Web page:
Anyone looking for a top-quality language course should seriously consider one belonging to an association, argues Melanie Butler.
The big chains may be doing well, but schools belonging to the International Association of Language Centres (Ialc) perform twice as well on average as normal English language centres. The mean score is 8.8 areas of strength against 4.4. for the UK accredited sector overall.
Ialc also outperforms both the universities and the boarding schools accredited by the British Council, who receive an average of 7.9 and 8.1 strengths respectively. The scores, which form the basis of the EL Gazette UK rankings (see August/September issue), are calculated from the summary statements issued by British Council Inspectors. But how come Ialc scores so well? A glance at the pie chart on this page will give you some ideas. The most common score for an Ialc school is eight areas of strength, compared to a mode score of zero across the UK as a whole. Only 12 per cent of member schools score below average, compared to 40 per cent nationwide. And Ialc is helped by the fact that it’s membership includes all the members of The English Network (TEN) which have an average score of 12.5, at least for adult courses.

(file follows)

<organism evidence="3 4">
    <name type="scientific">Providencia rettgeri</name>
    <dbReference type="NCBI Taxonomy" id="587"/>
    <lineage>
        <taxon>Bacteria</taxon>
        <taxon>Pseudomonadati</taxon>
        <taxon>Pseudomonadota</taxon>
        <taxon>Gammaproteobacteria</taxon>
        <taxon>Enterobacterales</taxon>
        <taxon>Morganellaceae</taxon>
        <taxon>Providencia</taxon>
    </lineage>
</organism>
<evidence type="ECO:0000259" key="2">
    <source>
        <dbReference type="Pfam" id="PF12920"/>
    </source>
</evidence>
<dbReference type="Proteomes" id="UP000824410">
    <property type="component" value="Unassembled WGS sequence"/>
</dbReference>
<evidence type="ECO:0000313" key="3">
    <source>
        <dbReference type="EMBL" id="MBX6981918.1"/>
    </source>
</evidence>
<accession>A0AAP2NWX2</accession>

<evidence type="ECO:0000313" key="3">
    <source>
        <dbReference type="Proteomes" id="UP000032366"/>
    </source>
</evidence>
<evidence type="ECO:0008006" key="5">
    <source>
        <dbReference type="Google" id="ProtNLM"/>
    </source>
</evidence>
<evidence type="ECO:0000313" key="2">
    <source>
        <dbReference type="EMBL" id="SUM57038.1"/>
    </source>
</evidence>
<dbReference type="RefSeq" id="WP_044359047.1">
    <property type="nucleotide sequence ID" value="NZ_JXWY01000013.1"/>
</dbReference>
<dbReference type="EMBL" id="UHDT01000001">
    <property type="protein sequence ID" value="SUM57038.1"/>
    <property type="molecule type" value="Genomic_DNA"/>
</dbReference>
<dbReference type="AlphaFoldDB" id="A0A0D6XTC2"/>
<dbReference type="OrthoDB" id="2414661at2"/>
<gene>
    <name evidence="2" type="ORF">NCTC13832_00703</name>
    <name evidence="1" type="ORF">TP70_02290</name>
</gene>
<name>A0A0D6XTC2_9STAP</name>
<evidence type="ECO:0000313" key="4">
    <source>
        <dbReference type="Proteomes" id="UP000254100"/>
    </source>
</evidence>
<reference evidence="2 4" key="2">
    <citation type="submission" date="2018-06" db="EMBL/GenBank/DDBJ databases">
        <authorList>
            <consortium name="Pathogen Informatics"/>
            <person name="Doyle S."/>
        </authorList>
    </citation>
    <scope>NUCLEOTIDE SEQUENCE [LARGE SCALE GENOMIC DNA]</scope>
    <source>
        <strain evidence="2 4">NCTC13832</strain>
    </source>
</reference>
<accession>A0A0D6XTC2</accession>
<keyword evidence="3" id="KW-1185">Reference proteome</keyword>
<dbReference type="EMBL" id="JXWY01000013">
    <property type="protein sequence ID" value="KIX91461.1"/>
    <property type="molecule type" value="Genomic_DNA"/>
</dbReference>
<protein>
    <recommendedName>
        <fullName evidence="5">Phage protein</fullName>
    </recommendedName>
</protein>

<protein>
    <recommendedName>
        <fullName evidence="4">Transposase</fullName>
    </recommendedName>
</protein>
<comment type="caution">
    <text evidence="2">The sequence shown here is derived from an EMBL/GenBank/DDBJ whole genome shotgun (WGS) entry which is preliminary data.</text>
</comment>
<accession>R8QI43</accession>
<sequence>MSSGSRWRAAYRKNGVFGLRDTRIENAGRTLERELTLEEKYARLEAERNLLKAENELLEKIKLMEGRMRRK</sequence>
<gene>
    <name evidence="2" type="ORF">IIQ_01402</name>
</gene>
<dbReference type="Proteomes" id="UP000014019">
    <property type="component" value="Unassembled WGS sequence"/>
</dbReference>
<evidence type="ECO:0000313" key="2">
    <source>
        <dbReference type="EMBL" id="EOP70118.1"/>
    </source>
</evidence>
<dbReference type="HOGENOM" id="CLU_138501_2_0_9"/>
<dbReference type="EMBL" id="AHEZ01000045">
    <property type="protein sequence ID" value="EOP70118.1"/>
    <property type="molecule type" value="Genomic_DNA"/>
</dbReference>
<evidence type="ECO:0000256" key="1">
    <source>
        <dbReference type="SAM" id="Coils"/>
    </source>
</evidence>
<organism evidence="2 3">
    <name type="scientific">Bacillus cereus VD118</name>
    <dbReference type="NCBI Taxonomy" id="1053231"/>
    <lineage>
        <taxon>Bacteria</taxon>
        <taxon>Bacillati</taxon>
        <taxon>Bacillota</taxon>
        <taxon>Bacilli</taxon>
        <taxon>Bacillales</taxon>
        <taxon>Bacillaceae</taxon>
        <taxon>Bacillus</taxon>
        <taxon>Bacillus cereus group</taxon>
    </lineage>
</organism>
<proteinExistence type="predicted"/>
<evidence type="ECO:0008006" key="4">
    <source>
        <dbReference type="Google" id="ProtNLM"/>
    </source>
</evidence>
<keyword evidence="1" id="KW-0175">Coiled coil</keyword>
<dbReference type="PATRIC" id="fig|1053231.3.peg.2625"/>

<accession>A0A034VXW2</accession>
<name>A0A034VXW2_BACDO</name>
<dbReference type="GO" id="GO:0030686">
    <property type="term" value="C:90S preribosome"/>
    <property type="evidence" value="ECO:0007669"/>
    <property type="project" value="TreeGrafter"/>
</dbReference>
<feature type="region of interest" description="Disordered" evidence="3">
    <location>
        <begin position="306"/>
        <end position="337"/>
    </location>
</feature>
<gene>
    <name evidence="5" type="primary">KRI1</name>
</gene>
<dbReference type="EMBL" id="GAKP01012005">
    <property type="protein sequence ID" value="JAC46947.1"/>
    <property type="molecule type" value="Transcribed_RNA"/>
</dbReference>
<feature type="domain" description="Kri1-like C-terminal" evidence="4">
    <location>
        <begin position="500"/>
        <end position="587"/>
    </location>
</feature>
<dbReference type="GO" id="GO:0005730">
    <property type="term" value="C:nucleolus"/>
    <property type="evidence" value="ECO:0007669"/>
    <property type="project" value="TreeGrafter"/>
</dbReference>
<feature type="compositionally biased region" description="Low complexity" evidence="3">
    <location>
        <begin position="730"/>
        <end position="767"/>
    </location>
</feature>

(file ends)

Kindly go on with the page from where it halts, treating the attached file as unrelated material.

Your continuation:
Of course, nobody is perfect, as you see from the graph based on the pie chart. We don’t have a neat bell curve, which you would expect with a normal distribution of scores, but something that looks like a range of mountains with a series of peaks and troughs.
On the right of the graph is a neat row of schools scoring between ten and fifteen, putting them in the top ten per cent nationally. Then a sharp peak at eight followed by a more gentle drop to one. A little more consistency would help. If the results of UK member schools are anything to go by however, it looks as if passing an Ialc inspection is even tougher than undergoing trial by the British Council.
This all suggests that statistically the best bet for choosing a great language course is to choose an Ialc member.